It’s taken a bit over a week for it to really sink in that I lead my team to win the GUINNESS WORLD RECORDS™ title.
Everyone involved was a winner. Some of them made it to the day, others lent their support virtually, but it all came together.
The GUINNESS WORLD RECORD™ title was for the Most number of people attending a business speed-networking event.
Being a part of UK’s Small Business Community and leading a programme that shares the importance of a carefully constructed pitch, I found a link of combining a world record with the world class event that we run.
It wasn’t all smooth sailing.. it took a lot of pitching, focus and determination.
Read on to find out what was learnt, lost and achieved …
The preparation: The ups, the downs, the sideways
On a hot summers day, whilst staring outside my office window I decided that this would be the year I would attempt to win a World Record for the Most number of people attending a business speed-networking event.
We were in June and the event was in not till October, but if this had to be done, we had just the right amount of time.
“Life is too short not to take action.”
First I pitched to my team, told them it would be hard work, but my promise is that it would be worth it .They were on board with what we call – bells and whistles.
I then pitched to some others around me … few had doubts, but they soon subscribed to the big vision and were on board.
Then we started to pitch to people externally … Some questioned its success whilst others jumped right in to help.
The more I pitched, the more I enrolled people. The movement had begun….
At our workshops we talk about “You get what you Pitch for and you are always Pitching” .
The big vision attracted some big partnerships. Some new, some with those who were existing. With these we started spreading the message … through word of mouth.
But time was ticking, we were nowhere near our goal for tickets sold..and there were a dozen key logistical and promotional challenges.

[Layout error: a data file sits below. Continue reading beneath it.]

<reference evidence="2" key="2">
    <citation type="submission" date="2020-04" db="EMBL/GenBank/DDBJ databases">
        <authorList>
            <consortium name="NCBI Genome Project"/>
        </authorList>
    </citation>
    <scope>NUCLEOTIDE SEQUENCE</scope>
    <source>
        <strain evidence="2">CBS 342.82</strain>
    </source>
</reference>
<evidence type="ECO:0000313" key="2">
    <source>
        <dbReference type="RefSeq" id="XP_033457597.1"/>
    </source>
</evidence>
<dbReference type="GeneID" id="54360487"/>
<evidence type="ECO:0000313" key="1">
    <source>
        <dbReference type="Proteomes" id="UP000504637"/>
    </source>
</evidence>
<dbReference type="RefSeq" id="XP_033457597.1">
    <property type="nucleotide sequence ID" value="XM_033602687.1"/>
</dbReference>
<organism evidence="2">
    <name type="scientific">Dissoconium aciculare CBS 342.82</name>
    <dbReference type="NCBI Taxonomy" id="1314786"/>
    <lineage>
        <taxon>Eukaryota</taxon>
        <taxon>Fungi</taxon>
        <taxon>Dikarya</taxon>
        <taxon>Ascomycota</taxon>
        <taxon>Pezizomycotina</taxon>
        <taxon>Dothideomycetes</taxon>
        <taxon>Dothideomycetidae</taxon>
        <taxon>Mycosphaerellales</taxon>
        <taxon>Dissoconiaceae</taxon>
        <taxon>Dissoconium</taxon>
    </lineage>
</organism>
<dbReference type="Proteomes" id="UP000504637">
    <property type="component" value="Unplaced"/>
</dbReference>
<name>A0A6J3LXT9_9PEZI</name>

For those who’d like to know more about the key challenges, click here >
Action on the day
On the morning of the event we had 640 tickets booked and about 450 people had arrived in time. The rest were late, stuck in traffic and some decided not to show up (typical for events in London).
We had Dr. Vince Cable MP (Secretary of State for Business, Innovation and Skills) talk at the event which was very well received. After that, I received a text – “we are 20 people short, yikes!”
An hour before the Guinness attempt, we were short of numbers. Many were on their way, stuck in traffic and some decided not to show up (typical for events in London). The team began to hustle, so did our clients who were helping.
I heard stories of people starting to call everyone who was on their way, text them, send a few SOS message’s out, some even went outside and asked a few strangers to if they wanted to attend!
I too sent an SOS to a few friends and tweeted. In my desperation (somewhere in between introducing Dale Murray CBE on stage, I messaged Robert Gardner the co-founder of Redington. My message was distorted but fortunately Robert got the essence of what I meant and sent 6 people from his office to the event within an hour. Very Superman like!
There were a few things that didn’t go as per planned, but the team was working as one to sort it out. 15 minutes to go for the record attempt and we were now 7 people short.
When the Guinness World Record™ attempt started, it was no longer just on our ability to organise but now it was to lead the 500 people to network non-stop for one and half hour with a dozen rules, which if not followed could disqualify them.